Starting in 2002 when it became independent of B’nai B’rith and recommitted itself to engage Jewish teens in ways that were relevant to them, BBYO created a powerful model of online and real time connection that offers lessons for every Jewish organization. Whether your constituency is seniors, 40-somethings or young families, BBYO has developed a playbook for how to marry new technology tools with traditional ones and give teens the social connections they seek, the traditions we all want them to embrace and the ability to personalize and shape their Jewish world is ways that will last a lifetime.
Take a good long look at the bbyo.org website for a primer lesson. It’s there where you will find online communities for teens, alumni and parents – each offering targeted menus of engagement that speak to the interests of each demographic and that are also in sync with the BBYO mission. Teens are invited to join b-linked, the largest online network exclusively for Jewish teens – a Jewishly-focused Facebook that connects camp, school and travel friends and helps them stay in touch. BBYO’s 250,000 alumni can use the site to reconnect with old friends and with the organization that brought them together in the first place. And parents can learn how to help their teenagers create their own Jewish pathways and discover what their teens really want in a Jewish space.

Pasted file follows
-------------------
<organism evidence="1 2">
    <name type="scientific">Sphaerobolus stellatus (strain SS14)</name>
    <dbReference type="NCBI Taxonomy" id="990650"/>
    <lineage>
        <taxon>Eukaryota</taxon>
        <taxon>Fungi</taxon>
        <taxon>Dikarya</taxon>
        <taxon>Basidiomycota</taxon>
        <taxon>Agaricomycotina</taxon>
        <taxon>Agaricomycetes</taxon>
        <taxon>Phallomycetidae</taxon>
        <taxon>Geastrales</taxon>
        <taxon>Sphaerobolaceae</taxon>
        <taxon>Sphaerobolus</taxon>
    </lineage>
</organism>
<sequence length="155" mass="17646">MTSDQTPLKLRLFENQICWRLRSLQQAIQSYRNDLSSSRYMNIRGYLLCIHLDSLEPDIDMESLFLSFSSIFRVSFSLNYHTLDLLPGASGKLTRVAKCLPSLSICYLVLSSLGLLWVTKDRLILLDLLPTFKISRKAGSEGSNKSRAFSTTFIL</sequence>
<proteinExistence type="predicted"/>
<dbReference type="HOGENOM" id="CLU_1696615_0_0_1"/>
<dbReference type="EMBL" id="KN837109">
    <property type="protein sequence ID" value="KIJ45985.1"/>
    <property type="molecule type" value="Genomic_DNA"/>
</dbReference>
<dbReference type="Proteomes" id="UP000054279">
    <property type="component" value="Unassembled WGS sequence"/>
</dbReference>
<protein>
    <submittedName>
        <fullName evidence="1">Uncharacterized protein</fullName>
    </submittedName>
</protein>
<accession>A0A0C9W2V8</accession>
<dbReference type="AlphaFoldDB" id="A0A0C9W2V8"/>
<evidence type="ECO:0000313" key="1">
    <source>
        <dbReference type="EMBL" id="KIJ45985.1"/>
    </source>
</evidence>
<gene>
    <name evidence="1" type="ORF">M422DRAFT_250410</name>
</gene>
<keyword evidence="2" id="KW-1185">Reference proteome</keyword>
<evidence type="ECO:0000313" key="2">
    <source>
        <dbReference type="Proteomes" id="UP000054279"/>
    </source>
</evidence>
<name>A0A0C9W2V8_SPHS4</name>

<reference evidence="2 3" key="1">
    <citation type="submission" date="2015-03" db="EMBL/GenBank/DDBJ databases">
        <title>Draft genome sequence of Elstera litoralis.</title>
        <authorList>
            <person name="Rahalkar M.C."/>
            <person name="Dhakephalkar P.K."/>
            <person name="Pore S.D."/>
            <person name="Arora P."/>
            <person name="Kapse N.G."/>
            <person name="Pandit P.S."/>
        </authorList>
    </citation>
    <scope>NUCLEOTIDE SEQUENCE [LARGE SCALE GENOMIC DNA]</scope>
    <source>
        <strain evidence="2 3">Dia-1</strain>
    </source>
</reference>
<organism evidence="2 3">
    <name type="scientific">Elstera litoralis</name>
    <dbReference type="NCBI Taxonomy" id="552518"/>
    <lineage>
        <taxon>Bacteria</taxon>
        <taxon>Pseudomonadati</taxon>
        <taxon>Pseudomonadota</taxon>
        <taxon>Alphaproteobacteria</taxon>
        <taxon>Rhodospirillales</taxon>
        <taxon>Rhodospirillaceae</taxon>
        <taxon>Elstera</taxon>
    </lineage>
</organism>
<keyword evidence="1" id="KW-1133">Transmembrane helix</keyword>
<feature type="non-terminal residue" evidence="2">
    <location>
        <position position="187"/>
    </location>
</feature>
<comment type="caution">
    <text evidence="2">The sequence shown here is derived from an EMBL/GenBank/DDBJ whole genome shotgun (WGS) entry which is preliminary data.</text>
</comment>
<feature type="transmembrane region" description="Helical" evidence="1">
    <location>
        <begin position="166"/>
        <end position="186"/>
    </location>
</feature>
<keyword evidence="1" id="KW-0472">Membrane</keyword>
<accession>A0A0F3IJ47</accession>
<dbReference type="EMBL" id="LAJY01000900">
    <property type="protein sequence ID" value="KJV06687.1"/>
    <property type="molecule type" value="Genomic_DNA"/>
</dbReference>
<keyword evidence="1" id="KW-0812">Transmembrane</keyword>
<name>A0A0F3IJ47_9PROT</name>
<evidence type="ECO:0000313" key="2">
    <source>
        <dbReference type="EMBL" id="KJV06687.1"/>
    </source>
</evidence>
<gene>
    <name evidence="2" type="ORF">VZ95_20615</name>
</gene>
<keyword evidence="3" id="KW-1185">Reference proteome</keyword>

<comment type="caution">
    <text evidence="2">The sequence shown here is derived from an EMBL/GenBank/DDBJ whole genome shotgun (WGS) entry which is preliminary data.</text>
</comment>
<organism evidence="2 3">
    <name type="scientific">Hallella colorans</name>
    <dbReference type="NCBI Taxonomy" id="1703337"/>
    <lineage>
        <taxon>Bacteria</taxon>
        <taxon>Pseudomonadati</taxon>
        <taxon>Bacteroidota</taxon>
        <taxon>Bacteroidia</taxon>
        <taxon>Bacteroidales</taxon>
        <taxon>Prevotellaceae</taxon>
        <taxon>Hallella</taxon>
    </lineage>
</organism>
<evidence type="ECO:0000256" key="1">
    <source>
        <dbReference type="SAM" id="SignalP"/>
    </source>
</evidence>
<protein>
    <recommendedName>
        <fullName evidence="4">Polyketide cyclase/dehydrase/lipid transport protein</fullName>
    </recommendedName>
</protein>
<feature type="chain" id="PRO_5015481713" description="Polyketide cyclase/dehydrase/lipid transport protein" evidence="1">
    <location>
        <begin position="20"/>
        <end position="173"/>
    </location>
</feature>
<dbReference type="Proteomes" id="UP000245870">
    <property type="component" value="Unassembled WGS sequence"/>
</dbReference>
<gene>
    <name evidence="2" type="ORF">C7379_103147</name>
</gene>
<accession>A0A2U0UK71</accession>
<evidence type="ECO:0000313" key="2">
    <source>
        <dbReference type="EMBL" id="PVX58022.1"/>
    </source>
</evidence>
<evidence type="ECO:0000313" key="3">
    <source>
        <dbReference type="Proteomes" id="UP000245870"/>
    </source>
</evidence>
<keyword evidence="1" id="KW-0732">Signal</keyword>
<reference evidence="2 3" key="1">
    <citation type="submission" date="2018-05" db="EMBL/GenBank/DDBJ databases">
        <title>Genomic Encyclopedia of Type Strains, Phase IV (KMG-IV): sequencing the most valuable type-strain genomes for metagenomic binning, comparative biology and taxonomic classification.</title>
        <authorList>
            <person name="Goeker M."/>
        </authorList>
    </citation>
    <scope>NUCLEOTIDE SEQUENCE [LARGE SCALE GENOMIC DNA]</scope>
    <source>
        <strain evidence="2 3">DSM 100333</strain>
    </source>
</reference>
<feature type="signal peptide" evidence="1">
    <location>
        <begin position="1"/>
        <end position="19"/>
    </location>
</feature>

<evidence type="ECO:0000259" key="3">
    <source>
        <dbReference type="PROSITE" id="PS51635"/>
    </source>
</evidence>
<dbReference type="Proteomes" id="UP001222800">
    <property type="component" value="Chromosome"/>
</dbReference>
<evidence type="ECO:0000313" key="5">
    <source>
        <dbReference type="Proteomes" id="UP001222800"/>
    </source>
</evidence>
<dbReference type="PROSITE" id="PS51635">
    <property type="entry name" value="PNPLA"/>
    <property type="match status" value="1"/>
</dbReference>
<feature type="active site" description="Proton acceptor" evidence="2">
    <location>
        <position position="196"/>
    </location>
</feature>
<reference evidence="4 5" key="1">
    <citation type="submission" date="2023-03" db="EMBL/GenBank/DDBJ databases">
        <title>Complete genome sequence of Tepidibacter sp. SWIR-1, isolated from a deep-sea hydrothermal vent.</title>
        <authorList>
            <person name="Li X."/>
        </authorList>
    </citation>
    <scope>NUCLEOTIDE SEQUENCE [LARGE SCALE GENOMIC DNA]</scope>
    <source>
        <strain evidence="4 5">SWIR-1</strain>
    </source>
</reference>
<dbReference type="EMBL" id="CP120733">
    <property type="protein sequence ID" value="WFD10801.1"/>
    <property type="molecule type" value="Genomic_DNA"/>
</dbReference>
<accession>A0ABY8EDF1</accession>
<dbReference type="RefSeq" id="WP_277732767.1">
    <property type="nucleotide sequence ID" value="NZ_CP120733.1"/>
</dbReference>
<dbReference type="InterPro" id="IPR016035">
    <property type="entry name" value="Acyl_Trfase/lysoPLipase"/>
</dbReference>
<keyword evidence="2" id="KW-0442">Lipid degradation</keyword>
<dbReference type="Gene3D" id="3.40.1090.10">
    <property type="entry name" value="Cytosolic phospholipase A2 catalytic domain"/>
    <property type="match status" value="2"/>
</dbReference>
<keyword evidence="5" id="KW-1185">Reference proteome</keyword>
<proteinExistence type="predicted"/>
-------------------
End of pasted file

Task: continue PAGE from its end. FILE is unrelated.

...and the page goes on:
A full exploration of BBYO, its web presence and its over all performance over the past seven years (read the Jewish Week coverage here) will help every Jewish organization not only understand BBYO’s approach but also give other organizations some valuable insights into how to think about membership and outreach for the soon-to-be young Jewish adults they will want to engage in their communities. Spend some time with BBYO. It’s well worth it.
Gail Hyman is a marketing and communications professional, with deep experience in both the public and private sectors. She currently focuses her practice, Gail Hyman Consulting, on assisting Jewish nonprofit organizations increase their ranks of supporters and better leverage their communications in the Web 2.0 environment. Gail is a regular contributor to eJewish Philanthropy.